Before 1996, many healthcare plans had very small provisions for mental health coverage. For instance, a plan that provided $100,000 for surgery could have only a provision of only a thousand dollars for mental health. Such small amounts could barely cover counseling, let alone more thorough treatment. But thanks to MHPA, it would be illegal now to have such small provisions for mental health. The law requires that mental health treatments must receive parity with other types of treatment.
A large number of American citizens with insurance are covered by employee benefit plans. The federal government has a dedicated agency to enforce the laws regarding employee benefits and pension plans. It is known as the Employee Benefits Security Administration, or EBSA. More than 150 million workers are covered under EBSA plans. The current name reflects the reality that the agency now handles as many violations of law concerning health care as pensions.
In 2003, the Employee Benefits Security Administration, or EBSA, the federal agency in charge of employee issues, was upgraded and became supervised by an Assistant Secretary of Labor. Created in 1974, the current name of the agency reveals its reason for existence. That is, to enforce the laws relating to employee healthcare and retirement funds.
One of the laws that EBSA must enforce is the Mental Health Parity Act, or MHPA. This law recently received an extension, signed by the president. The new expiration date is December 31, 2007. MHPA was first approved in 1996 and it was originally planned to end on September 31, 2001. But, it received 5 postponements.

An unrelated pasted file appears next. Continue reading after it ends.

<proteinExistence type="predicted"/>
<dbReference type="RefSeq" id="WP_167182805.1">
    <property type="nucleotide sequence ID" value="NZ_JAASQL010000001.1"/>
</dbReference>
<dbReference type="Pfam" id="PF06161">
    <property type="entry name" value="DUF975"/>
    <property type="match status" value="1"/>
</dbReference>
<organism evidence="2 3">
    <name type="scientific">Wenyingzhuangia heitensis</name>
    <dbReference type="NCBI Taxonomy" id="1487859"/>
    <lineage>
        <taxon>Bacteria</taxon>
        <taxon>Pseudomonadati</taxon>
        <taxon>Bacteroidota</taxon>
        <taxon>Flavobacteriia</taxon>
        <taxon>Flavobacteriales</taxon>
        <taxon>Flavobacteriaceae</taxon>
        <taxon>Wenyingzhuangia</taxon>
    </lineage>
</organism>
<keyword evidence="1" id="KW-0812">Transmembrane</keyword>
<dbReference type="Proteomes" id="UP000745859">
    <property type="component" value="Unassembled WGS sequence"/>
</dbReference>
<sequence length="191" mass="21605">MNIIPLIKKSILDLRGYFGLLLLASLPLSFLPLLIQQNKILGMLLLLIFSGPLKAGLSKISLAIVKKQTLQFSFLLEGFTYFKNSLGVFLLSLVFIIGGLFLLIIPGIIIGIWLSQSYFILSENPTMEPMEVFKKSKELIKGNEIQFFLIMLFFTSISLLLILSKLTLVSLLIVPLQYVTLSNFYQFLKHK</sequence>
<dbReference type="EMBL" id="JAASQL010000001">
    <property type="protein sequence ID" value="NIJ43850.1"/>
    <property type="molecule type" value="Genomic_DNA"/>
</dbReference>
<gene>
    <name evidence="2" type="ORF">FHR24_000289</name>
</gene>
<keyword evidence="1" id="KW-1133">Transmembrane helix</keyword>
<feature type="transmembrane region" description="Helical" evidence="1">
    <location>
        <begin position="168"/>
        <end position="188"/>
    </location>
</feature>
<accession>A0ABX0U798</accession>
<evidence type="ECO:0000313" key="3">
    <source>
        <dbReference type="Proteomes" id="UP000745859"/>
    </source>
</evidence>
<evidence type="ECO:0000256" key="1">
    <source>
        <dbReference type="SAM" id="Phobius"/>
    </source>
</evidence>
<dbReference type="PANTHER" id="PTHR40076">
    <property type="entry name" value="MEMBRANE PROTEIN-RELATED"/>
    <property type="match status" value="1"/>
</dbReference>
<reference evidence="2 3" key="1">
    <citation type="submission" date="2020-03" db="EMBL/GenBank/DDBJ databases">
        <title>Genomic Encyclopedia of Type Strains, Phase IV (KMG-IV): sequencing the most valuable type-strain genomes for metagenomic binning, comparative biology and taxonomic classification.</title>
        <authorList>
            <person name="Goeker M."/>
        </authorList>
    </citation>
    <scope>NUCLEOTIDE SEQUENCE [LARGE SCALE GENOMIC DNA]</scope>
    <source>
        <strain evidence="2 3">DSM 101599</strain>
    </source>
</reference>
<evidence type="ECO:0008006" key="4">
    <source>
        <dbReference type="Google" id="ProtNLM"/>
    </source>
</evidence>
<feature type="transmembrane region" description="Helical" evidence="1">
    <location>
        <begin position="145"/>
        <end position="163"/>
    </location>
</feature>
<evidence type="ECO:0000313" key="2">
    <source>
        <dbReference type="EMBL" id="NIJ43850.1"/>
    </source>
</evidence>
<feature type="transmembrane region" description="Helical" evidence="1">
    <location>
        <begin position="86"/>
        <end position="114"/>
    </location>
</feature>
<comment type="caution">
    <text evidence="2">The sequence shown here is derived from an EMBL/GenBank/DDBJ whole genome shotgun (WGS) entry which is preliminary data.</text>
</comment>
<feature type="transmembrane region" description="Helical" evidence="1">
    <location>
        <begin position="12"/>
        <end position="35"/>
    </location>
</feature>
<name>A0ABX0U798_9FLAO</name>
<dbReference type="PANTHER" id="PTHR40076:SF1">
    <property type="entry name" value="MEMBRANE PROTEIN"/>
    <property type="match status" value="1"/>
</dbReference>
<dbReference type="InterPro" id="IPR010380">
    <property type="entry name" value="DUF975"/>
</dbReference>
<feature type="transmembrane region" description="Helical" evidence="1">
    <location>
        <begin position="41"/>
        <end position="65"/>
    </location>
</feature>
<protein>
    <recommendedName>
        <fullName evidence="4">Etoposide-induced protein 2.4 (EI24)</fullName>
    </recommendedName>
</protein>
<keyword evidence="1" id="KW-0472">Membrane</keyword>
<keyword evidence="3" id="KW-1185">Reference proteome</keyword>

More than 150 million US workers are covered by group health insurance plans. The EBSA is responsible for enforcing the MHPA. The first name of the EBSA was the Pension and Welfare Benefits Program, because its first mission was enforcement of the Employee Retirement Income Security Act of 1974. The name was changed in January 1986 to the Pension and Welfare Benefits Administration, or PWBA. The current name was changed in 2003.
Is it illegal for a healthcare plan to provide lower benefits for mental health treatments than for other types of treatment? Today the answer is “Yes”. If the same question were asked prior to 1996, the answer would be “No”. Actually, it is illegal because MHPA requires that if a group health insurance plan includes coverage of mental health treatments, the plan must offer the same coverage it does for other types of treatment. Today it is not possible to offer an insurance plan that provides up to $100,000 per year for medical treatments and only $5,000 per year for mental health treatments.
Most plans that cover mental health include diverse treatments. Some may be related to addictions, like drugs or alcohol, and the coverage must pay the rehabilitation. Others may be psychiatric conditions, like schizophrenia. Disorders related to depression or post-traumatic stress may also be covered. Many of the treatments require admission to mental heath wings of hospitals or mental health clinics, while others are done on an outpatient basis.